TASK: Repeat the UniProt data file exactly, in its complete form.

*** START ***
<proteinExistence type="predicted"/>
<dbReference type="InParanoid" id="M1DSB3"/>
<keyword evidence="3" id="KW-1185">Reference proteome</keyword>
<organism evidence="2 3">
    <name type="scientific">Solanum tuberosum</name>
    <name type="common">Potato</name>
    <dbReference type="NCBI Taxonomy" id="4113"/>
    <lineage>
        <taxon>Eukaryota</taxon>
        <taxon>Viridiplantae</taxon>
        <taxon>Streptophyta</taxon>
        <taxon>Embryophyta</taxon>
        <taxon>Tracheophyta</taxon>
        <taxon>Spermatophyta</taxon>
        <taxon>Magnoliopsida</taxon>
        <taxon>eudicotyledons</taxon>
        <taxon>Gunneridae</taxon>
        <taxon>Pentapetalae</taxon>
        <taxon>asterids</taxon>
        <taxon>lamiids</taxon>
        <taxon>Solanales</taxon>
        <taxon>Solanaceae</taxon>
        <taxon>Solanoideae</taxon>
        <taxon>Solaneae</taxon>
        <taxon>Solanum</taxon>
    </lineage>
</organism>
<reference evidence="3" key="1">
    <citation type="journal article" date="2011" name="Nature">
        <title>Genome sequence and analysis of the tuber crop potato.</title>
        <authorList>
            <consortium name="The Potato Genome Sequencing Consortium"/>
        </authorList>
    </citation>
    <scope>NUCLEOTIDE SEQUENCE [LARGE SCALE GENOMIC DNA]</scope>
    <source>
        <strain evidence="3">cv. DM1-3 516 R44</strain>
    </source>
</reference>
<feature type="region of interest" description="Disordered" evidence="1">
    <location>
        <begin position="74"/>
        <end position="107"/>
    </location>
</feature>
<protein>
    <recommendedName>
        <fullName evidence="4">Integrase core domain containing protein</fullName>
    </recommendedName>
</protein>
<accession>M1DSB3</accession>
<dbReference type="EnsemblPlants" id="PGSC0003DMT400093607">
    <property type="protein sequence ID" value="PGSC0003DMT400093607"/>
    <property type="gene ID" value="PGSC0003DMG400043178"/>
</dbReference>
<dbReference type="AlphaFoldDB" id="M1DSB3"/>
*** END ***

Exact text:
<proteinExistence type="predicted"/>
<dbReference type="InParanoid" id="M1DSB3"/>
<keyword evidence="3" id="KW-1185">Reference proteome</keyword>
<organism evidence="2 3">
    <name type="scientific">Solanum tuberosum</name>
    <name type="common">Potato</name>
    <dbReference type="NCBI Taxonomy" id="4113"/>
    <lineage>
        <taxon>Eukaryota</taxon>
        <taxon>Viridiplantae</taxon>
        <taxon>Streptophyta</taxon>
        <taxon>Embryophyta</taxon>
        <taxon>Tracheophyta</taxon>
        <taxon>Spermatophyta</taxon>
        <taxon>Magnoliopsida</taxon>
        <taxon>eudicotyledons</taxon>
        <taxon>Gunneridae</taxon>
        <taxon>Pentapetalae</taxon>
        <taxon>asterids</taxon>
        <taxon>lamiids</taxon>
        <taxon>Solanales</taxon>
        <taxon>Solanaceae</taxon>
        <taxon>Solanoideae</taxon>
        <taxon>Solaneae</taxon>
        <taxon>Solanum</taxon>
    </lineage>
</organism>
<reference evidence="3" key="1">
    <citation type="journal article" date="2011" name="Nature">
        <title>Genome sequence and analysis of the tuber crop potato.</title>
        <authorList>
            <consortium name="The Potato Genome Sequencing Consortium"/>
        </authorList>
    </citation>
    <scope>NUCLEOTIDE SEQUENCE [LARGE SCALE GENOMIC DNA]</scope>
    <source>
        <strain evidence="3">cv. DM1-3 516 R44</strain>
    </source>
</reference>
<feature type="region of interest" description="Disordered" evidence="1">
    <location>
        <begin position="74"/>
        <end position="107"/>
    </location>
</feature>
<protein>
    <recommendedName>
        <fullName evidence="4">Integrase core domain containing protein</fullName>
    </recommendedName>
</protein>
<accession>M1DSB3</accession>
<dbReference type="EnsemblPlants" id="PGSC0003DMT400093607">
    <property type="protein sequence ID" value="PGSC0003DMT400093607"/>
    <property type="gene ID" value="PGSC0003DMG400043178"/>
</dbReference>
<dbReference type="AlphaFoldDB" id="M1DSB3"/>